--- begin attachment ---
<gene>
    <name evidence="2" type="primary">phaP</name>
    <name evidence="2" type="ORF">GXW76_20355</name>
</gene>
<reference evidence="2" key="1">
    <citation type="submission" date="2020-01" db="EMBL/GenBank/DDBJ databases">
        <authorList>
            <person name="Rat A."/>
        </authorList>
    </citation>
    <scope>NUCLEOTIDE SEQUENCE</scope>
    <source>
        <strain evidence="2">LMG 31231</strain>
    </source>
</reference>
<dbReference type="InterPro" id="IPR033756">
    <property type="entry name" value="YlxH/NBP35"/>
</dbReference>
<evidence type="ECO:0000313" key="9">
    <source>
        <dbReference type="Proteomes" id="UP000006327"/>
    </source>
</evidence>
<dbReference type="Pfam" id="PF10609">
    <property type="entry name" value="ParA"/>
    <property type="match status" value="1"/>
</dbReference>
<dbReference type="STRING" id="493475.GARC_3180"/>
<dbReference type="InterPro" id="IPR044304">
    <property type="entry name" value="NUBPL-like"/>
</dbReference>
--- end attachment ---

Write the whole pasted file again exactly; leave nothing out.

<gene>
    <name evidence="2" type="primary">phaP</name>
    <name evidence="2" type="ORF">GXW76_20355</name>
</gene>
<reference evidence="2" key="1">
    <citation type="submission" date="2020-01" db="EMBL/GenBank/DDBJ databases">
        <authorList>
            <person name="Rat A."/>
        </authorList>
    </citation>
    <scope>NUCLEOTIDE SEQUENCE</scope>
    <source>
        <strain evidence="2">LMG 31231</strain>
    </source>
</reference>
<dbReference type="InterPro" id="IPR033756">
    <property type="entry name" value="YlxH/NBP35"/>
</dbReference>
<evidence type="ECO:0000313" key="9">
    <source>
        <dbReference type="Proteomes" id="UP000006327"/>
    </source>
</evidence>
<dbReference type="Pfam" id="PF10609">
    <property type="entry name" value="ParA"/>
    <property type="match status" value="1"/>
</dbReference>
<dbReference type="STRING" id="493475.GARC_3180"/>
<dbReference type="InterPro" id="IPR044304">
    <property type="entry name" value="NUBPL-like"/>
</dbReference>